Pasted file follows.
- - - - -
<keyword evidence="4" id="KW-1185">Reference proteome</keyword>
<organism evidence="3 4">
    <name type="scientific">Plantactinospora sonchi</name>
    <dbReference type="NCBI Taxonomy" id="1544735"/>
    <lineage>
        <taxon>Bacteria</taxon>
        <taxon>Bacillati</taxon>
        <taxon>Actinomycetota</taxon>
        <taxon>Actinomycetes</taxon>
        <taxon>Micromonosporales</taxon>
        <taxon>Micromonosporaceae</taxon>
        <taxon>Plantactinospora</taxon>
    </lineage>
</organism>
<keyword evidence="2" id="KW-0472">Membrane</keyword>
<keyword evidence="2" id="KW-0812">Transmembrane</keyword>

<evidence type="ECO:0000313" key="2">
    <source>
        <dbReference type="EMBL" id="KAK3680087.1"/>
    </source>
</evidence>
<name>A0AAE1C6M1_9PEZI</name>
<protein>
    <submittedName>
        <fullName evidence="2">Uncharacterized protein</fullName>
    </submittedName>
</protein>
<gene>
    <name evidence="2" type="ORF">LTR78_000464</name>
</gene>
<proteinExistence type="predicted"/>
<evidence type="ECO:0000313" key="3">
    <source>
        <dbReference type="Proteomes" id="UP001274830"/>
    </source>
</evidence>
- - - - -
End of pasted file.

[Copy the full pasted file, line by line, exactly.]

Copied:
<keyword evidence="4" id="KW-1185">Reference proteome</keyword>
<organism evidence="3 4">
    <name type="scientific">Plantactinospora sonchi</name>
    <dbReference type="NCBI Taxonomy" id="1544735"/>
    <lineage>
        <taxon>Bacteria</taxon>
        <taxon>Bacillati</taxon>
        <taxon>Actinomycetota</taxon>
        <taxon>Actinomycetes</taxon>
        <taxon>Micromonosporales</taxon>
        <taxon>Micromonosporaceae</taxon>
        <taxon>Plantactinospora</taxon>
    </lineage>
</organism>
<keyword evidence="2" id="KW-0472">Membrane</keyword>
<keyword evidence="2" id="KW-0812">Transmembrane</keyword>

<evidence type="ECO:0000313" key="2">
    <source>
        <dbReference type="EMBL" id="KAK3680087.1"/>
    </source>
</evidence>
<name>A0AAE1C6M1_9PEZI</name>
<protein>
    <submittedName>
        <fullName evidence="2">Uncharacterized protein</fullName>
    </submittedName>
</protein>
<gene>
    <name evidence="2" type="ORF">LTR78_000464</name>
</gene>
<proteinExistence type="predicted"/>
<evidence type="ECO:0000313" key="3">
    <source>
        <dbReference type="Proteomes" id="UP001274830"/>
    </source>
</evidence>